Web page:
Industry measures to protect children: Social networking sites, MySpace and Facebook, have taken some measures to protect children including setting a minimum age (although neither site can verify a person’s age), creating special privacy controls for children, posting safety tips for parents and children on their websites, and allowing users to report misconduct. As noted above, MySpace has also checked its members’ names against a national database of sex offenders in the US and has deleted 29,000 profiles. In the US, State Attorneys General have criticised social networking sites for not doing enough to protect children and they have called for the sites to introduce age verification and to obtain parental permission before allowing children under the age of 18 to sign up. [9.1]-[9.4] Protecting Children From Online Sexual Predators
Educating children and parents about online safety: NetAlert (the Federal Government’s Internet safety advisory body) educates children and parents about online safety. Its website contains a range of information and safety tips and people can now contact its new Internet safety hotline. NetAlert also runs educational programs in primary and secondary schools including CyberSafe Schools, and the Think U Know program (commencing in 2008). The Australian Communications and Media Authority has also contributed to this effort by launching the Cybersmart kids website, publishing the Cybersmart guide and running the Cybersmart detectives online activity in some schools. In August 2007, the NSW Government announced that it would distribute a new technology guide for parents in schools across NSW. The Federal Government also announced in August that it would be launching a new public awareness and education program. [10.1]-[10.3]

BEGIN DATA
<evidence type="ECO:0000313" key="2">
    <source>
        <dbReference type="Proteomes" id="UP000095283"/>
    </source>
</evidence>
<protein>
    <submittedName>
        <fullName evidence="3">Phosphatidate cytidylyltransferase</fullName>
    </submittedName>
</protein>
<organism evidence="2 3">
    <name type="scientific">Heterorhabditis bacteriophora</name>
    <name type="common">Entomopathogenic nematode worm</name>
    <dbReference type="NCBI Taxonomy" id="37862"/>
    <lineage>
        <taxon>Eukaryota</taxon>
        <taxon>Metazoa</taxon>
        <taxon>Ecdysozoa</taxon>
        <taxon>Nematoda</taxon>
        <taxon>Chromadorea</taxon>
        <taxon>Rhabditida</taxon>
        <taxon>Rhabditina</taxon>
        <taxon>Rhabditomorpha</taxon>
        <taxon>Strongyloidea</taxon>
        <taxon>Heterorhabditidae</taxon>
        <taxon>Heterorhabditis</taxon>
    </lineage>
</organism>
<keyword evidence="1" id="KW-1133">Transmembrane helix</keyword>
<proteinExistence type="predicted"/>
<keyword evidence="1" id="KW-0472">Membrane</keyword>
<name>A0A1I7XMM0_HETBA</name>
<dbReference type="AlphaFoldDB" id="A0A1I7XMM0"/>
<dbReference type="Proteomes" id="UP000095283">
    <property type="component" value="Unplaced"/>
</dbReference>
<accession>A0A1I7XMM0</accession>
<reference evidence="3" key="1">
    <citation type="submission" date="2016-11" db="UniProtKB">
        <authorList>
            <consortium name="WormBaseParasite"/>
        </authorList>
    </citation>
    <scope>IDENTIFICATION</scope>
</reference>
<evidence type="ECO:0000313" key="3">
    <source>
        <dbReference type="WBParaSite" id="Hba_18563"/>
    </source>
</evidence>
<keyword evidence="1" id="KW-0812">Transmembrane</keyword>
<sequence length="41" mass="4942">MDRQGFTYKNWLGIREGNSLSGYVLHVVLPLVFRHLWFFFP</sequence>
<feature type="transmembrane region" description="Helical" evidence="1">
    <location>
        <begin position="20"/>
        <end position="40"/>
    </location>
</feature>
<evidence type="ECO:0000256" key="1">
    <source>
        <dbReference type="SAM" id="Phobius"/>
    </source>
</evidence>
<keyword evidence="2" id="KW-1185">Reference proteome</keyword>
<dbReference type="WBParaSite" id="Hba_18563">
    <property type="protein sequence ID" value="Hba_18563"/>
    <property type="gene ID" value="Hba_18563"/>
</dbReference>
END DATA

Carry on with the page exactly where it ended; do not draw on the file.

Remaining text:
Use of filtering software to protect children: Internet filtering software can block children from using a computer to access inappropriate content on the Internet. In addition to blocking access to websites (and of more relevance to the issue of online predators), some filtering programs can block chat, instant messaging and email communications. Some programs can also prevent children from giving out personal information and some allow parents to monitor activities such as the use of computer programs, websites visited, chat room activity and social network sites accessed. In August 2007, the Federal Government announced that it would introduce a National Filter Scheme that will provide every family with free access to the best available Internet filtering technology. Under this scheme, which commenced on 20 August 2007, parents can download accredited filtering programs from the NetAlert website or have them delivered by post. [11.1]-[11.5]